Pradaxa is a medicine licensed to reduce the risk of strokes and blood clots in people who have atrial fibrillation. This prescription medication works by preventing a certain protein in the body from forming blood clots. It comes in capsule form and is taken twice daily. Potential side effects include bleeding, abdominal (stomach) pain, and indigestion.
What Is Pradaxa?
Pradaxa® (dabigatran etexilate mesylate) is a prescription anticoagulant medication. It is approved to reduce the risk of stroke and blood clots in people with atrial fibrillation, a certain type of irregular heart rhythm (arrhythmia). It is also approved to treat deep vein thrombosis blood clots and pulmonary embolism blood clots and to prevent repeat blood clots.
Approved by the United States Food and Drug Administration (FDA) in October 2010, Pradaxa is a long-awaited "blood thinner" that is easier to dose, requires less monitoring, and is more effective, compared to warfarin (Coumadin®, Jantoven®).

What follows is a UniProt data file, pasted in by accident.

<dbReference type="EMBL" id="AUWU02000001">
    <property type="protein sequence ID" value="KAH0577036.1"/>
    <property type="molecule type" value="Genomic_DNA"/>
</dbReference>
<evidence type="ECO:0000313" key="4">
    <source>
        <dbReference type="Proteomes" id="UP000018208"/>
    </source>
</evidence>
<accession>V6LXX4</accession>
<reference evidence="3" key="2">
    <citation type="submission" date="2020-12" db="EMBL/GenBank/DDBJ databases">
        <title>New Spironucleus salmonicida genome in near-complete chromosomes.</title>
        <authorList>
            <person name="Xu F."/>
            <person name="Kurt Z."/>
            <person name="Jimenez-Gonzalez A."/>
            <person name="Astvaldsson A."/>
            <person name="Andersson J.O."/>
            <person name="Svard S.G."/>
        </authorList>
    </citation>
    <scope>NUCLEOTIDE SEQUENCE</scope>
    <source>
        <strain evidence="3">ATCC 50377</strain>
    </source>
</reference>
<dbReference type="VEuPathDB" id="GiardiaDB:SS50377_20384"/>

Pradaxa is manufactured by Boehringer Ingelheim Pharmaceuticals, Inc.
How Does Pradaxa Work?
This medication is a direct thrombin inhibitor. It works by inhibiting the actions of thrombin, a naturally occurring protein in the body. Thrombin encourages clot formation in several different ways. By inhibiting thrombin, Pradaxa helps to prevent the formation of blood clots.
Clinical studies have shown Pradaxa to be more effective than warfarin for preventing strokes and blood clots in people with atrial fibrillation. In one study, 3.4 percent of people taking warfarin had a stroke or blood clot, while 2.2 percent of people taking Pradaxa 150 mg twice daily had a stroke or blood clot.
When treating blood clots that have already occurred, studies suggest that Pradaxa works about as well as warfarin.
Food and Drug Administration, Center for Drug Evaluation and Research. Electronic orange book: approved drug products with therapeutic equivalence evaluations. FDA Web site. Available at: http://www.fda.gov/cder/ob/. Accessed December 3, 2010.
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